Impact of Pollution on Millennials

1179 words (5 pages) Essay

17th May 2019 Environmental Studies Reference this


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Cause and Effect Essay

Pollution is a very serious problem in society today. The lives of millennials are constantly being impacted by the worsening situation of the Earth. The definition of a millennial is someone who is born between 1981 and 1996 (Dimock). They represent the majority of the population of individuals on the planet at this time. This generation of individuals is greatly impacted by the effects of pollution which only seems to get worse as time goes on.

Pollution can be best defined as the “introduction of harmful materials into the environment” (National Geographic). Pollutants can be either natural or human made. Natural pollutants do not hurt the environment as much as human made pollutants do, especially considering how much human made pollutants are released into the environment every day. The human made pollutants can come from many different sources, such as factories or landfills. Another kind of pollutant is the burning of fossil fuels. This type of pollution can source from gas burning in cars to the fuels burned for energy in homes. The fumes that come from these activities is very harmful and causes the formation of greenhouse gases. Greenhouse gases are “gases that trap heat in the atmosphere.” Examples of greenhouse gases include, carbon dioxide (which is released through the burning of fossil fuels), methane, nitrous oxide, and fluorinated gases (US Environmental Protection Agency). These gases trap heat waves from the sun which hurts the environment. Due to pollution of the environment, millennials have to deal with warming temperatures, worsening health, and changing energy sources.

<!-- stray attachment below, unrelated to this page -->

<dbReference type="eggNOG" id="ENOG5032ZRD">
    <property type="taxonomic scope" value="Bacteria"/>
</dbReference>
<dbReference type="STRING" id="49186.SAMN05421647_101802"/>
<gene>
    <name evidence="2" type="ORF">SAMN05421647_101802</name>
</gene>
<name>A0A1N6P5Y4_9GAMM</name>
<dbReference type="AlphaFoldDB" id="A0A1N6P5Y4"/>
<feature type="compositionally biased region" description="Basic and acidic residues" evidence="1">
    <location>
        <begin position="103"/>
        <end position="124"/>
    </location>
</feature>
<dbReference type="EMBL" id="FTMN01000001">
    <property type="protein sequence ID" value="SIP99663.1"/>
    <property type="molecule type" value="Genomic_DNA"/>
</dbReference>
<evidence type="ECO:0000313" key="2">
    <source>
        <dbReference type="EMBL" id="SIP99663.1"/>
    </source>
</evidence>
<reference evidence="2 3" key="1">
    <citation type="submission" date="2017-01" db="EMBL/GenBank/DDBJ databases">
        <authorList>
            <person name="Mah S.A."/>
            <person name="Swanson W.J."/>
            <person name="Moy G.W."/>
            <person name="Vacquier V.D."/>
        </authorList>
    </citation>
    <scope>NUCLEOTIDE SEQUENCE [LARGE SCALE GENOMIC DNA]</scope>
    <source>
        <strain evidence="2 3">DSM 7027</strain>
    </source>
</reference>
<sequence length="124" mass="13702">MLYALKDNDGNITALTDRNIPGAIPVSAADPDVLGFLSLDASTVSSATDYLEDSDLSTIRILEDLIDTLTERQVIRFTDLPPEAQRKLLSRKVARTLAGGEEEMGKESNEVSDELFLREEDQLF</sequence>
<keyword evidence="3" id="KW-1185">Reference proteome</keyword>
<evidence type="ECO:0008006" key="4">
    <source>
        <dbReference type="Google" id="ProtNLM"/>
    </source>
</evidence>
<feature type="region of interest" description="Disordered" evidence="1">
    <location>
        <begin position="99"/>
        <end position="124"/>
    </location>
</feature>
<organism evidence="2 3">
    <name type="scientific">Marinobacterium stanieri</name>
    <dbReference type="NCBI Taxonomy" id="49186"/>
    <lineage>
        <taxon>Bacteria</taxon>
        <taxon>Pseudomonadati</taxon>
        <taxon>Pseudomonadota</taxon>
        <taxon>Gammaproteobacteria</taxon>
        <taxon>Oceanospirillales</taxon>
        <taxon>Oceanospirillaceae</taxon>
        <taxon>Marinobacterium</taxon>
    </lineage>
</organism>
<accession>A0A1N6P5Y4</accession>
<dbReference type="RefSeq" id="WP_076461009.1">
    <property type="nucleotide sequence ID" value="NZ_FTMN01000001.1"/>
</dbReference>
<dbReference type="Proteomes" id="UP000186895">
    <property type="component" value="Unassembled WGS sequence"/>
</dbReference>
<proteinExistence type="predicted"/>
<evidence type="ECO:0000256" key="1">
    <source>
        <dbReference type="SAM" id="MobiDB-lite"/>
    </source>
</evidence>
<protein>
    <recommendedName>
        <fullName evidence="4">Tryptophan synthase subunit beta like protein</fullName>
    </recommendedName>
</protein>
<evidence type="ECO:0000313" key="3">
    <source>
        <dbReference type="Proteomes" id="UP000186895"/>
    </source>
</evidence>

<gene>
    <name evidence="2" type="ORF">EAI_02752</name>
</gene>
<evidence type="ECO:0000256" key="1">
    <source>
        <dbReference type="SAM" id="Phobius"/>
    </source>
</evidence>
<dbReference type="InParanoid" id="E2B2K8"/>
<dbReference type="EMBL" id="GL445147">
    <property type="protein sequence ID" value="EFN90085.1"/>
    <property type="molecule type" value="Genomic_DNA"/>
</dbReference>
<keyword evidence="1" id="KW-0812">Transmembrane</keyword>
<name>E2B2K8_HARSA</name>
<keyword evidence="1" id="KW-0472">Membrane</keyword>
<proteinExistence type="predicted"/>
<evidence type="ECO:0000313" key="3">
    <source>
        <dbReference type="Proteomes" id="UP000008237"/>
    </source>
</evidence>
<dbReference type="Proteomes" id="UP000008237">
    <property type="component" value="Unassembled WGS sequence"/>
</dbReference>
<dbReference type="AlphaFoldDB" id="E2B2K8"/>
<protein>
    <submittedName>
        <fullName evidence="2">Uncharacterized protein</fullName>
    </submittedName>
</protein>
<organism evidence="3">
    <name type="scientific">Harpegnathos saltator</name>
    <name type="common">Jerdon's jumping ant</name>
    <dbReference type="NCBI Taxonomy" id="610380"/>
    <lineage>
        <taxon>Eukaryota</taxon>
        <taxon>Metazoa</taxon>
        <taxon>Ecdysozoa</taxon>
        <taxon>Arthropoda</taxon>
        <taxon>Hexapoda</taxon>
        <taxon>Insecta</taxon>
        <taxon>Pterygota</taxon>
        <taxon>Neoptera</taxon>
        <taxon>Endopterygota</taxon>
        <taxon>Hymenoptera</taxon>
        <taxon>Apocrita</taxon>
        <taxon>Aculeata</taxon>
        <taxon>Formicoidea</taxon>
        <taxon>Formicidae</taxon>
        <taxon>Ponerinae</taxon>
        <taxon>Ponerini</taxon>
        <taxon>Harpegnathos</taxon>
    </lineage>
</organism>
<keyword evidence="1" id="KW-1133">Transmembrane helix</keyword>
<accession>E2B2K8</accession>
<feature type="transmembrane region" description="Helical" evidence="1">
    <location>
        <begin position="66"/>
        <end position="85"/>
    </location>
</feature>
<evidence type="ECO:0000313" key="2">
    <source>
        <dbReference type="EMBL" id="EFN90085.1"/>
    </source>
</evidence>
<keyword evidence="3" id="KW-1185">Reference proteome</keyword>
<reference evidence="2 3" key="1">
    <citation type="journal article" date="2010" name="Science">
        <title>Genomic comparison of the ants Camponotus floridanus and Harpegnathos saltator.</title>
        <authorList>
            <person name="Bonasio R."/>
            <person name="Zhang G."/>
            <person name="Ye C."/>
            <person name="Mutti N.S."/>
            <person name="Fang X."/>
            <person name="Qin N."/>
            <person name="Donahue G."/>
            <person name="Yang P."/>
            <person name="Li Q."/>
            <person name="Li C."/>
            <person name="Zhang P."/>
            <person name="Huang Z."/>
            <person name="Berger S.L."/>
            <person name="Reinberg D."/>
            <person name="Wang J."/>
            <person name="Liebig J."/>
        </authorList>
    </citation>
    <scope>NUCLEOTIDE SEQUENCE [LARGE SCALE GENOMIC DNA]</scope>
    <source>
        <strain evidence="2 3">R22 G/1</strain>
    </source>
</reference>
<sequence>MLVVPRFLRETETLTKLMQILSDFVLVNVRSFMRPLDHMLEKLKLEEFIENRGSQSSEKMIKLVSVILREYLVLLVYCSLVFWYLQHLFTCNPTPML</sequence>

One of the biggest focuses on the impacts of pollution is climate change. The increasing amount of greenhouse gases in the atmosphere trap heat waves from the sun in our atmosphere. This is causing the average temperature of the Earth to continuously increase. According to the National Aeronautics and Space Administration (NASA), “the average global temperature has increased about 0.8ºC since 1880” (Przyborski). To put this into perspective of how large of a change this really is, a negative one-degree change in Earth’s temperature was enough to cause the Little Ice Age. With temperatures on the rise, environments with normally cold temperatures are now experiencing warmer weathers. For example, the Antarctic ice shelf is currently melting into the ocean because of the rise in temperatures. The ice melts into the ocean and it is causing a sea level increase by “1 meter per year for every 0.1ºC rise in ocean temperature” (Rignot). This is causing flooding in coastal communities. Communities that have been present for generations are being forced to move inland because the sea is expanding into their homes.